Anntie Anne

P.S. I'm on facebook & twitter hiatus right now (indefinitely)... so please stay in touch through things like this blog or phone calls or talking in person (preferable the last option, unless you don't live in Nashville).

Wednesday, September 15, 2010

gimme s'more

I've been trying to think of something to post about for the past couple of weeks but haven't found myself in the 'mood' to blog - not to mention that I couldn't really think of something worthwhile to share. The past few weeks have been a whirlwind of events and emotions, chill time and non-chill hyper time, lots of coffee & cereal, hours spent hammocking (in my room), with lots of attempts (some successful, some not) at music making, and the whole "oh yeah I'm in college to get an education, but what am I really going to do with my life?"

I have no idea. And the stress of not knowing what the future holds seems to be on the minds of everyone I know here at Belmont... it's something everyone has - that whole "mid-college life crisis" thing. Today my dad came in town and asked me how things are going, jokingly adding the "You aren't in the sophomore slump, are you?" I didn't even give myself time to think of the question before I answered... immediately I began to list of things I was involved in to prove that I was spending my time wisely, even though I really have no idea what spending time "wisely" entails. Is it more important to cram for that test the next day, or spend time with the friends who will last you a lifetime instead of 3 credit hours one random semester? How about that movie at the Belcourt? Waste of time?

I think the conclusion that is beginning to take form in my mind is this... college is another four years of your life you get to spend "growing up" (as they say). Does anyone really go to it for the diploma? High school is a pre-mature version of college, as you still live with your parents. You go off to college - and life never seems as exciting as it does your freshman year. Everything and everyone is new (at least in my case where I ran off ten hours from home to a small private school), and you get to do whatever you want. Cafe Coco at 12 AM? Hell yeah.

Now that it's sophomore year, you've got everything down. Not so fresh like freshman year. Now that I'm knee-deep in college waters, I'd like to think I'm ready for more intentional conversations - meaning what you say, and saying things that have meaning... past the shallow get to know you's and small talk. Putting the "s'more" in the word "sophomore," instead of letting it become a slump.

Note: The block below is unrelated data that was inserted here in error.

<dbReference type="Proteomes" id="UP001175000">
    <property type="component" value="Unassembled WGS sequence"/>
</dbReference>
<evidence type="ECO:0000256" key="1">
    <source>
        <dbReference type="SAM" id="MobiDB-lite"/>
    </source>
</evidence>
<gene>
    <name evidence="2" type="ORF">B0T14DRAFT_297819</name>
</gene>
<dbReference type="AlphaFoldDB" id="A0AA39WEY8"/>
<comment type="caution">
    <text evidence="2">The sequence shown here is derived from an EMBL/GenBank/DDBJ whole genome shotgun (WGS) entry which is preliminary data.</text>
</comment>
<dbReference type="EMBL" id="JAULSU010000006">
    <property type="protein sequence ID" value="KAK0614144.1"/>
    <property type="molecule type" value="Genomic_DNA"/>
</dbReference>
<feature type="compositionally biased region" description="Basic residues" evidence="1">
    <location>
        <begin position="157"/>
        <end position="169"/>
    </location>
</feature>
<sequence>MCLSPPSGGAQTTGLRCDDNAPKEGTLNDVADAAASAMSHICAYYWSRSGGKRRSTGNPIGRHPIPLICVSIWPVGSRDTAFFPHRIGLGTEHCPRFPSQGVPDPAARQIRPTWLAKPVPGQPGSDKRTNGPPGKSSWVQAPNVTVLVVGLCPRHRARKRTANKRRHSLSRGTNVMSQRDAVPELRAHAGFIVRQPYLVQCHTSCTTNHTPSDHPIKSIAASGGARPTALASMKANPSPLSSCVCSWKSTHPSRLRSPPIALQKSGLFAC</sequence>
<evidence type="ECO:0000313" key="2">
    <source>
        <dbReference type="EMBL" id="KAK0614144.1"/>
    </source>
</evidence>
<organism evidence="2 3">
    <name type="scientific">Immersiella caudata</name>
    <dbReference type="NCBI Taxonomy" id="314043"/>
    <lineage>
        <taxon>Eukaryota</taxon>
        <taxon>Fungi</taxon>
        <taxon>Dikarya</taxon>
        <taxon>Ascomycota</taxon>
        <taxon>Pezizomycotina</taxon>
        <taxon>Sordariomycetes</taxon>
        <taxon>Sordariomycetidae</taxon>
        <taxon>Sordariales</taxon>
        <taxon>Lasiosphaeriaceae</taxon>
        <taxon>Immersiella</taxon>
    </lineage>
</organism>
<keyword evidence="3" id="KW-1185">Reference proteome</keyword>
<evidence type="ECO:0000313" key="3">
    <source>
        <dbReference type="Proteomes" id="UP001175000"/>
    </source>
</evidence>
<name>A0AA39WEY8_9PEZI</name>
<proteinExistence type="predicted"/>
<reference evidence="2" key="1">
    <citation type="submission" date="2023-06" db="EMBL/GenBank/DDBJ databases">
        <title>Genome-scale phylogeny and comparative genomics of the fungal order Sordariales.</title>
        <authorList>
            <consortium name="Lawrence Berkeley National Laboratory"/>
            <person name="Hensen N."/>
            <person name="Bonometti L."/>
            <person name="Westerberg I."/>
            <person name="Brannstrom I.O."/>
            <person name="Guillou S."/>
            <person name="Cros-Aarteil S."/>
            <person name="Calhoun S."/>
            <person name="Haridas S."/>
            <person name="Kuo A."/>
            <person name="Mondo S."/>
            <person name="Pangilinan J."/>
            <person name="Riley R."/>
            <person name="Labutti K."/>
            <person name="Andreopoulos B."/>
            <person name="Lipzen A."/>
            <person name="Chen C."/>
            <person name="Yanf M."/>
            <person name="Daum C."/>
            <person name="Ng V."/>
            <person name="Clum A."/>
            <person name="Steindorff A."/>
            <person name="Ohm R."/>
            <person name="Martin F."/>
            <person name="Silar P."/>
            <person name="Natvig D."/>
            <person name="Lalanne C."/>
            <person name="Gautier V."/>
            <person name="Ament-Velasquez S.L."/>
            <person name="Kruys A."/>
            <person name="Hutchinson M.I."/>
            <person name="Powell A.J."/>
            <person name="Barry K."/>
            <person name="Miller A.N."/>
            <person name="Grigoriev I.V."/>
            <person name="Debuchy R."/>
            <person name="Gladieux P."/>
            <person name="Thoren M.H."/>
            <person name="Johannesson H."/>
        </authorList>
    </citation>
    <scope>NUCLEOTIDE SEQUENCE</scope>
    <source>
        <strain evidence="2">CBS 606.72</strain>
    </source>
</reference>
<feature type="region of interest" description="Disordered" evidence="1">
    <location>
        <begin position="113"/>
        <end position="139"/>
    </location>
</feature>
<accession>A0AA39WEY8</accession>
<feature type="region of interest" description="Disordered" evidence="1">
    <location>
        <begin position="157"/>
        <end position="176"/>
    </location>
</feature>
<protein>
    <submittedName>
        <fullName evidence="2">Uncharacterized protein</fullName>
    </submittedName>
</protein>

Belmont has encouraged us to "Live a Better Story" this year. A couple weeks ago, Donald Miller (author of Blue Like Jazz and A Million Miles in a Thousand Years) spoke to the student body and everyone at the event was given an envelope with either a $5, $10, or $20 bill with the reminder that it was (and is) God's money. With the money was a short Bible study and instructions to multiply the money in some way to "Live a Better Story." Do I have any idea what I'm going to do? Nope. But I'm excited for this opportunity... what a cool way for Belmont to encourage the student body to be serve.

Right now, I'm feeling my feet drag a bit. I want to serve, but I don't know how, or when, or in what capacity it will be... I want to have more intentional conversations but find myself caught up in the drama of the day even when I don't want to be. It's okay. That's life. But the goal of this year? Live a better story... The encouragement? "Shun the cravings of youth, but pursue righteousness, faith, peace and love along with those who all on the Lord with a pure heart."


Sunday, August 29, 2010

back in nash

I've been back in Nash for a week and life has been different. Ain't in Branson or Dallas anymore. It almost feels like I never left, but at the same time, I find myself walking around campus seeing 1,400 new little freshman faces, not eating at the caf half as much, and living in a new dorm without blood on the shower curtains.

Besides that, there's not really much to report on. Getting back into the groove. When I have something interesting to write about, I'll come back...